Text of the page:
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The spacetime metric of relativity

$$(ds)^2 = - (cdt)^2 + (dx)^2 + (dy)^2 + (dz)^2 $$

attaches physical significance to $\sqrt{-1}$. (In order to achieve invariance the time differential used must be $-(cdt)^2 = (c\sqrt{-1}dt)^2$ rather than $(cdt)^2$.)

Prior to Einstein, which physical theories treated $\sqrt{-1}$ as physically significant?

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  • $\begingroup$ Anything having a phase component, i.e. using sine and cosine... $\endgroup$ – Jon Custer Jul 23 '17 at 18:16
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    $\begingroup$ @JonCuster My understanding is that prior to the 20th century, physicists largely used complex numbers simply to make the analysis easier. They did not attach any direct physical significance to them. For example, I have read that introducing Euler's identity to a Fourier series results in negative frequencies (symmetric to positive frequencies). But negative frequencies have no physical meaning. $\endgroup$ – Nick R Jul 23 '17 at 19:09
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    $\begingroup$ The metric does not have a factor of $\sqrt{-1}$ in it: all of its coefficients are real, either 1 or $-1$. Your insertion of $\sqrt{-1}$ is inside the square but it is not visible in the actual formula. To stress my point, you could rewrite $(dx)^2$ as $2017(dx/\sqrt{2017})^2$ and ask for the physical significance of $\sqrt{2017}$, or in Newton's second law rewrite $F = ma$ as $F = \sqrt{-1}(ma/\sqrt{-1})$ and ask for the physical significance of $\sqrt{-1}$ in classical physics because of this "new" way of writing Newton's second law. $\endgroup$ – KCd Jul 24 '17 at 10:18
  • $\begingroup$ @KCd The text I'm reading (Nahin's history of complex numbers) gives the analysis I have stated here. It seems reasonable to me, although I know next to nothing about physics. $\endgroup$ – Nick R Jul 24 '17 at 14:35
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    $\begingroup$ @Mozibur Ullah, I have heard of the mathematical device of Wick rotation in physics, but as far as I am aware there is not a genuinely physical meaning to replace $t$ with $it$ in relativity. $\endgroup$ – KCd Jul 27 '17 at 10:53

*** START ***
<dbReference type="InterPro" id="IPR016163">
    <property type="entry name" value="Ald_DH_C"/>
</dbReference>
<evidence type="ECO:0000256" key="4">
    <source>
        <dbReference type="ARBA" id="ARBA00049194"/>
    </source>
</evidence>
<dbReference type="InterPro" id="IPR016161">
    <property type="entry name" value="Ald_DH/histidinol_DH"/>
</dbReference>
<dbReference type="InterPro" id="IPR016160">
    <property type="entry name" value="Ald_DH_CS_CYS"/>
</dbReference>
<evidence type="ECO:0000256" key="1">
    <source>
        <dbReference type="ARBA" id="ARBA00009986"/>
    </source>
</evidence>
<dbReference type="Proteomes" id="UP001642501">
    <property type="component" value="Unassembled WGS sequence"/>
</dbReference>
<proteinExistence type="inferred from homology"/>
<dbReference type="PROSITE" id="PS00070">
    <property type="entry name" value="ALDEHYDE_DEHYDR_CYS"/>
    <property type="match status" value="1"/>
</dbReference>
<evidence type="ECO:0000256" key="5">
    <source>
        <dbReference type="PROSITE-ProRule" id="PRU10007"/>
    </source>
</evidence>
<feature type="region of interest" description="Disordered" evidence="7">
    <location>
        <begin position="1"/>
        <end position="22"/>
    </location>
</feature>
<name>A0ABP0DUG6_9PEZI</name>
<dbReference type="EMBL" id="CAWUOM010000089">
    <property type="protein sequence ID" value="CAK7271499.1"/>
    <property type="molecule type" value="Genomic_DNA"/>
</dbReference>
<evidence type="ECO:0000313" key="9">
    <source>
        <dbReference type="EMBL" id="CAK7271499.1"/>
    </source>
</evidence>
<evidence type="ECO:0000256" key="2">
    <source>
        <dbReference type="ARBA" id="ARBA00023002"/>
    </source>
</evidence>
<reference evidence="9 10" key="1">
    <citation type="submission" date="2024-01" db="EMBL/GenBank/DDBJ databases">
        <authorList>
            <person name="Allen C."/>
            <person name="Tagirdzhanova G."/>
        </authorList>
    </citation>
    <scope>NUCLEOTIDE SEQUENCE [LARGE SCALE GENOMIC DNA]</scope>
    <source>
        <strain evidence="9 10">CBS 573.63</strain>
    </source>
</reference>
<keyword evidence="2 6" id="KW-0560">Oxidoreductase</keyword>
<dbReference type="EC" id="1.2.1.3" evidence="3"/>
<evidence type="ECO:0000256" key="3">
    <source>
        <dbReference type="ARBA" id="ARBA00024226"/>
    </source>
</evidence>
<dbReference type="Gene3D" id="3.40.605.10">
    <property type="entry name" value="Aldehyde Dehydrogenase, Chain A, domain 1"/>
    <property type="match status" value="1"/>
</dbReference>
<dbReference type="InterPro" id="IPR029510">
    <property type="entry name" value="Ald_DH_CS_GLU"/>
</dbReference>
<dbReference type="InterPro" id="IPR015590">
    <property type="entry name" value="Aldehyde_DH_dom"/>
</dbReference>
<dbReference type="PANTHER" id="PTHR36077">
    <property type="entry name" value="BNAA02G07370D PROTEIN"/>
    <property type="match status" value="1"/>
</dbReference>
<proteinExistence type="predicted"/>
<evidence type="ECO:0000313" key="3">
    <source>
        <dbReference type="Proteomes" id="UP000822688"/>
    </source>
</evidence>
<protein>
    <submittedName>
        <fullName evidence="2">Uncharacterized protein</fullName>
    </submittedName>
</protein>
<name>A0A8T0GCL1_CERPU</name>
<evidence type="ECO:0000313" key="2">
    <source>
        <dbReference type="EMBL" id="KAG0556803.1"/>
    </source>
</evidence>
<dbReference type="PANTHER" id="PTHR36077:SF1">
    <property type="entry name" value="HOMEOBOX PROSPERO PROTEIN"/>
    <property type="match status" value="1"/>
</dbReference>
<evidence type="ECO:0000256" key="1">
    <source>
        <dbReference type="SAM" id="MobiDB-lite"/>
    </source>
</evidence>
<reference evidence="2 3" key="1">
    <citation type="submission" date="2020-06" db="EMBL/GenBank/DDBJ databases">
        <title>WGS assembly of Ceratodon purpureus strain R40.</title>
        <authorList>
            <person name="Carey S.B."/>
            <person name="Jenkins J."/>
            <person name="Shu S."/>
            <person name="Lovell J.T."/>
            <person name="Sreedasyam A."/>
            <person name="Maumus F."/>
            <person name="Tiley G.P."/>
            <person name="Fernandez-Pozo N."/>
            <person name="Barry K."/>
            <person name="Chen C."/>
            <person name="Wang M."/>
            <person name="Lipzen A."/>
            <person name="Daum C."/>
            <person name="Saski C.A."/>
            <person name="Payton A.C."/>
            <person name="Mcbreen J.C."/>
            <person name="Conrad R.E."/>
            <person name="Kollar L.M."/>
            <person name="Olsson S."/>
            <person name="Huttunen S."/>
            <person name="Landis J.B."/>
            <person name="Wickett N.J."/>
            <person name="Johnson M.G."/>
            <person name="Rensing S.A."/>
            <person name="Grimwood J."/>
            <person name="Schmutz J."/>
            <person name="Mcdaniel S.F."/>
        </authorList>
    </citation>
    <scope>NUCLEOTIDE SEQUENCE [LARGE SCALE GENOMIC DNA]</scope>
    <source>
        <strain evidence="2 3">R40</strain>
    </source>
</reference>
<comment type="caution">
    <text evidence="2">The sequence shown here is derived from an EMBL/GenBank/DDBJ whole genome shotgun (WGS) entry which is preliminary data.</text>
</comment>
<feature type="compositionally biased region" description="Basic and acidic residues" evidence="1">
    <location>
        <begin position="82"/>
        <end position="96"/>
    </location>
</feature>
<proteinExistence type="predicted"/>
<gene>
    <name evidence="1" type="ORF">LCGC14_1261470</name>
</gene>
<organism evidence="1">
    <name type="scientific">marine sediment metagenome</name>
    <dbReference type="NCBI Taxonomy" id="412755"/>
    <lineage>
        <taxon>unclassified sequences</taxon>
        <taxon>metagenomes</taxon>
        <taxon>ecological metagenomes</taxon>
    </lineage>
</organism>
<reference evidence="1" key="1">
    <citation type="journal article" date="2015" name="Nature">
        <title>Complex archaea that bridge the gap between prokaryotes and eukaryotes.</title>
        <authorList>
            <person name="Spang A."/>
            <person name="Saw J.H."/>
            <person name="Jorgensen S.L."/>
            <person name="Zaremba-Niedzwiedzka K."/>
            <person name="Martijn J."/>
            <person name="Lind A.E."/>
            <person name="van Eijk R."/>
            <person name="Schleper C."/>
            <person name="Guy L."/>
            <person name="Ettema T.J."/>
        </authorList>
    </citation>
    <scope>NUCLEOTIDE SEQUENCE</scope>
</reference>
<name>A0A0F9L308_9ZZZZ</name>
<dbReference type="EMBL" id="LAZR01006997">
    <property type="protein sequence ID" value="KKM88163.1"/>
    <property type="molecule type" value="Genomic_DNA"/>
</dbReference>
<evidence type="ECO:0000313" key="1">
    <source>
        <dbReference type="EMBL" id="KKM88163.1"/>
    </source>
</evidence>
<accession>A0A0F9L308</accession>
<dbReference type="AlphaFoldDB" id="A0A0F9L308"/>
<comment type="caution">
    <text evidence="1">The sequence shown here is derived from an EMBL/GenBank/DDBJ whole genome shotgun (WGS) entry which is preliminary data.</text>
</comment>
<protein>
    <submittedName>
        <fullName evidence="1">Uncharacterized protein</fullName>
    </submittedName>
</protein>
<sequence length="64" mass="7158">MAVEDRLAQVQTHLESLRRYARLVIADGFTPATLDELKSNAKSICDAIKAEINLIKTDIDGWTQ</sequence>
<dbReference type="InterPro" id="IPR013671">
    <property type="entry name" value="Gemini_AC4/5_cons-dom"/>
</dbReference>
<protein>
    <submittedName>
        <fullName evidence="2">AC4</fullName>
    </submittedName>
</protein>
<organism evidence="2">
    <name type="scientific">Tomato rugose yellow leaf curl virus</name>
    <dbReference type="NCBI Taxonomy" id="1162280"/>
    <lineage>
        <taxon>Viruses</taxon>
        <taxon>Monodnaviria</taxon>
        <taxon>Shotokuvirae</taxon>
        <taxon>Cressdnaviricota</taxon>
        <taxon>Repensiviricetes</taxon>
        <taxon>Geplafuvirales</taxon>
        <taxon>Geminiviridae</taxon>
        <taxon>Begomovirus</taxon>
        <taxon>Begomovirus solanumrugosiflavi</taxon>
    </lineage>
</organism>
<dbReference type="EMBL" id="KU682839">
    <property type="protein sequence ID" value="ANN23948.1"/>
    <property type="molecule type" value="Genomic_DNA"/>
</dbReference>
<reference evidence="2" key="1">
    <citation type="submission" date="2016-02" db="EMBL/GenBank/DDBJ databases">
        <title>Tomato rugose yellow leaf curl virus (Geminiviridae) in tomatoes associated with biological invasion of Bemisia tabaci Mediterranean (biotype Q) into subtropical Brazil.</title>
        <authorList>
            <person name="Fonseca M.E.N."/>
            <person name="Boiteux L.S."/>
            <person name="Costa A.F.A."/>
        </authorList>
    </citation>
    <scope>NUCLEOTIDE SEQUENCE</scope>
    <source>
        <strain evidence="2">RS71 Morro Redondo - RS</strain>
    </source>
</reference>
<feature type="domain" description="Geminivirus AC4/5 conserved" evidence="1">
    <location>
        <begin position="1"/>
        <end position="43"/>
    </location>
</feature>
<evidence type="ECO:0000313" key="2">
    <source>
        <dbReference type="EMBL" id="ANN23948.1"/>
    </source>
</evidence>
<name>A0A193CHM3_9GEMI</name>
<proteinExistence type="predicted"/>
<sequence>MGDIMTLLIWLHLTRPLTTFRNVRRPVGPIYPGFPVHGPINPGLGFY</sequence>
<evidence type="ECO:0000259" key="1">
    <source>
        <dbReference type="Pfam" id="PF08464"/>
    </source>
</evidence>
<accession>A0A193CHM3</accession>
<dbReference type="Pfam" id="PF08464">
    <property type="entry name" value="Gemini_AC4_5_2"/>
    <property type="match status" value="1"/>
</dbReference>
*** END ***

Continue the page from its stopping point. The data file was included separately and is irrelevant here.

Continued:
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Complex numbers enter physics in the work of Fresnel on wave theory of light, namely in his derivation of total reflection. This was in the early 19 century.

https://en.wikipedia.org/wiki/Fresnel_equations

For more details, see Whittaker, E. T., A History of the Theories of Aether and Electricity.

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  • $\begingroup$ That's much earlier than I expected. $\endgroup$ – Nick R Jul 24 '17 at 1:41
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I must say that I don't understand in which way does the expression$$(ds)^2=-(c\,dt)^2+(dx)^2+(dy)^2+(dz)^2$$“attaches physical significance to $\sqrt{-1}$”. Nobody has to think in terms of $\sqrt{-1}$ in order to understand it.

Besides, what has Einstein to do with it? This expression was introduced by Minkowski in his 1907 lecture The fundamental equations for elecromagnetic processes in moving bodies. If I am wrong, please tell me where did Einstein mention it before.

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  • $\begingroup$ I am only just learning a bit about physics. The presence of $\sqrt{-1}$ in the metric is highlighted and explained in the text I am reading (Nahin's history of complex numbers). $\endgroup$ – Nick R Jul 24 '17 at 14:38
  • $\begingroup$ @NickR Paul Nahin is a former professor of electrical engineering. I think that the best books on the history of Mathematicas are those written by hisorians of Mathematics. By the way, I took a look at that book and I was not impressed, to say the least. $\endgroup$ – José Carlos Santos Jul 24 '17 at 14:41
  • $\begingroup$ @Nick R: Regarding Nahin, I own and have read parts of several of his books, and I consider them very nice, especially for supplementary topics one might present in a class or for pleasure reading. However, I would NOT use Nahin for some mathematical or math-historical topic I wanted to investigate any more than I would use a newspaper article about catastrophe theory for information about singularity theory of $C^{\infty}$ manifolds, or someone's blog about infinity for what I investigated here. $\endgroup$ – Dave L Renfro Jul 24 '17 at 15:23
  • $\begingroup$ @DaveLRenfro You are right. I should have added that I have no problem with the strictly mathematical parts of Nahim's book. $\endgroup$ – José Carlos Santos Jul 24 '17 at 15:31
  • $\begingroup$ @DaveLRenfro Yes, I have also read Nahin's book on Euler's identity and I thought both books were well written and helpful for someone at my (undergraduate) level. But you are right when you say that they are not suitable for serious study since they very much "lean" towards a pop-math audience. $\endgroup$ – Nick R Jul 24 '17 at 16:44

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